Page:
Hungary: Coming Along for the REIT?

Following the lead of most developed economies, Hungary has now introduced Real Estate Investment Trusts (REITs) in en effort to revitalize the local real estate market.

(PresseBox) ( Berlin, )
REITs are income trusts that hold portfolios of offices, malls and big-box stores, hotels, apartments or seniors housing. REITs make regular cash distributions like other income trusts and, for over decade, they also rose steadily in price. REITs gained some added appeal when they were largely exempted from income trust taxes in many countries. Hungarian lawmakers are eager to breathe new life into the trading of commercial and residential properties. Creating an REIT would mean exemption from the payment of corporate tax (19 per cent) and local business tax (2 per cent), as well as a lower land purchase tax (down to 2 per cent). REITs should not be seen as a new legal corporate form, but instead rather as a new type of corporate status with a number of privileges attached. Only companies limited by shares can qualify as an REIT by registering with NAV, the National Tax and Customs Administration of Hungary. Applicants must meet the following requirements:

• Their equity must equal at least HUF 10 billion;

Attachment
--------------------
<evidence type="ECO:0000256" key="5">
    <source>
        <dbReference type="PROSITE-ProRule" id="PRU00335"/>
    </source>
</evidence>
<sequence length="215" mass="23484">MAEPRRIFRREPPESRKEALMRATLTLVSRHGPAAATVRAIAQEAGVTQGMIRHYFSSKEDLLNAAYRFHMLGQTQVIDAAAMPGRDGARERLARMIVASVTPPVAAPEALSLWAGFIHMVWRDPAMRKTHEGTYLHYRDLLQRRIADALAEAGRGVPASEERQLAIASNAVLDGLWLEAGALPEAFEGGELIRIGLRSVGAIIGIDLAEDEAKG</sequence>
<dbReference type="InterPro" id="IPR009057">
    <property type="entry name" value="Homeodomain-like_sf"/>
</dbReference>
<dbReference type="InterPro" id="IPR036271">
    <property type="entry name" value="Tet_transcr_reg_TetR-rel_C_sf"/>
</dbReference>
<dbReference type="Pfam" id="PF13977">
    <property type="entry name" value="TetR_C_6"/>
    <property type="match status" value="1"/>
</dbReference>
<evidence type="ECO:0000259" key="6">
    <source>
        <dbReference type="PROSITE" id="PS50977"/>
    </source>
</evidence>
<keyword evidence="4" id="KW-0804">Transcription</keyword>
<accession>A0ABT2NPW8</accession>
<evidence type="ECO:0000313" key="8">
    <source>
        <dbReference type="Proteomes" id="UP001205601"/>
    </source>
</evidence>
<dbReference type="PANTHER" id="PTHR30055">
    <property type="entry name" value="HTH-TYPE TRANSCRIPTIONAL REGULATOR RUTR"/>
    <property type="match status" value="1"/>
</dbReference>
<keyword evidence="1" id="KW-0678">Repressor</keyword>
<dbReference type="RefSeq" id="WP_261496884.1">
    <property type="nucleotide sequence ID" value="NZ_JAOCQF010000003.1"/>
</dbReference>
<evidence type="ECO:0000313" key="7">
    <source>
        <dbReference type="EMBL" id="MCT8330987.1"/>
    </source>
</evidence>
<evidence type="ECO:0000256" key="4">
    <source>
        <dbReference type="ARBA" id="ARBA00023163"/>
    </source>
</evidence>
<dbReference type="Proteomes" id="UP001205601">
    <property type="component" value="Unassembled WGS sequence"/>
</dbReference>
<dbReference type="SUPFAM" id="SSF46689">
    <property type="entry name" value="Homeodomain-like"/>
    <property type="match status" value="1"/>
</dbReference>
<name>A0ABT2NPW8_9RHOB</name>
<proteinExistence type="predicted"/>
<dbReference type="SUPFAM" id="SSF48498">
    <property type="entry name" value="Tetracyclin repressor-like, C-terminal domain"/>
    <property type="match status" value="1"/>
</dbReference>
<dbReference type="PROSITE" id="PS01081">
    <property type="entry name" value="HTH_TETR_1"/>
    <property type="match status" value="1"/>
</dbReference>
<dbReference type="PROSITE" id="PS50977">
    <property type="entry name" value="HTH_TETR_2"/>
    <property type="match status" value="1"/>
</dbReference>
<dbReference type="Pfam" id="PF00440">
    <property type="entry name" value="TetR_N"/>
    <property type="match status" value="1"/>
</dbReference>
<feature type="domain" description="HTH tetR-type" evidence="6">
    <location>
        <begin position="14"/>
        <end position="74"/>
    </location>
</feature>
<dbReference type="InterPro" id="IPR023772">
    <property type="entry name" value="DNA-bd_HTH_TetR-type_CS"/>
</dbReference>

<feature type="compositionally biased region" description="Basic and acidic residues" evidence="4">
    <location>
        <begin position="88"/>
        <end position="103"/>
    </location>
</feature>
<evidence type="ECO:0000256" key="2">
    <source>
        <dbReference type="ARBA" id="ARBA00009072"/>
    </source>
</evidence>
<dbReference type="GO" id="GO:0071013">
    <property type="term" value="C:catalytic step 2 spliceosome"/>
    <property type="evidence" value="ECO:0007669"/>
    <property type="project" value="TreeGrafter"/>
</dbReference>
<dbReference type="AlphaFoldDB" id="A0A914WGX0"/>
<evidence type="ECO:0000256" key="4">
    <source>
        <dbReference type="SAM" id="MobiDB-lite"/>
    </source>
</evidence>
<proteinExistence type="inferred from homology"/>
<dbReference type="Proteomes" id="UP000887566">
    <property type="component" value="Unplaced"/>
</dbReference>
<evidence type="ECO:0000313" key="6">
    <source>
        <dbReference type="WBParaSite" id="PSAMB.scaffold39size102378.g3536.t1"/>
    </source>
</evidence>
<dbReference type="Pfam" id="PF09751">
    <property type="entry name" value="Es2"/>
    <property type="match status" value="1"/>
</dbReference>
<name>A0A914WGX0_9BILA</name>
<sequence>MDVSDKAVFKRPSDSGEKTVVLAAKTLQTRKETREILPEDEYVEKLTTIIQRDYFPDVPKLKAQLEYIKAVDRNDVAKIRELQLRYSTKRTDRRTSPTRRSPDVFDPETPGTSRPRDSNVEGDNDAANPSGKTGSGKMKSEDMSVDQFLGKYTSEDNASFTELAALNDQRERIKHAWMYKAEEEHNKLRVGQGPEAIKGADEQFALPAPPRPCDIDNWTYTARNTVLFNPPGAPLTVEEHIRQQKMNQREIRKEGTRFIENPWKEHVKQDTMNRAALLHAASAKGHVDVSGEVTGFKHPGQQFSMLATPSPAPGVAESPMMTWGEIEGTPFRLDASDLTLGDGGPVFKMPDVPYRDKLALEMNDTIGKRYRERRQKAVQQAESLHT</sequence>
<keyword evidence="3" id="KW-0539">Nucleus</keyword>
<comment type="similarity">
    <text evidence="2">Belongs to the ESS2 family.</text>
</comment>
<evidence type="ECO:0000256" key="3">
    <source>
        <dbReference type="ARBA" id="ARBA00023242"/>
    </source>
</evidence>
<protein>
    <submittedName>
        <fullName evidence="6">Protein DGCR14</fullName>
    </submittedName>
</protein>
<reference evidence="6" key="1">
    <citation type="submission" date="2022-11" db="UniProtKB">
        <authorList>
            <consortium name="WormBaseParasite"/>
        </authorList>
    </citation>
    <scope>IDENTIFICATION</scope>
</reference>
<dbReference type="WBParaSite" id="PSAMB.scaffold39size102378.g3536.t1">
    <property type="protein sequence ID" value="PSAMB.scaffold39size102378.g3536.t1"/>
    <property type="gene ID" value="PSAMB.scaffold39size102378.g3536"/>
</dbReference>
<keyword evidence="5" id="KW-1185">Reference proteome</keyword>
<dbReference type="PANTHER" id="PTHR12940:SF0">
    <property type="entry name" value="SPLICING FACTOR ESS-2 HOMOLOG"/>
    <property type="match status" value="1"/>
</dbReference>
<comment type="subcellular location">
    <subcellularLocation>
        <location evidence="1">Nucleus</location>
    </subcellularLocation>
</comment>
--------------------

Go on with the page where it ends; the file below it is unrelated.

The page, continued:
• Their business activity must be limited to the purchase, sale and rental of own properties and to real estate and property management;
• The percentage of their public float shall be at least 25 per cent;
• A part of the shares equalling the public float percentage shall be listed on the stock exchange;
• Credit institutions and insurance companies must not hold more than a 10 per cent share of the shares;
• 90 per cent of the entity’s dividends must be disbursed.

Although the tax exemption may make REITs an attractive form of investment, the question still arises why they were not admitted earlier and how they may contribute to the revitalization of the real estate market. In other countries, REITs face challenges from both the slowing economy and the global financial crisis. Therefore, how they will perform in Hungary remains to be seen.

Author
Dr. Andrea Juhász LL.M. Eur., Attorney-at-law, Partner of ECOVIS in Budapest
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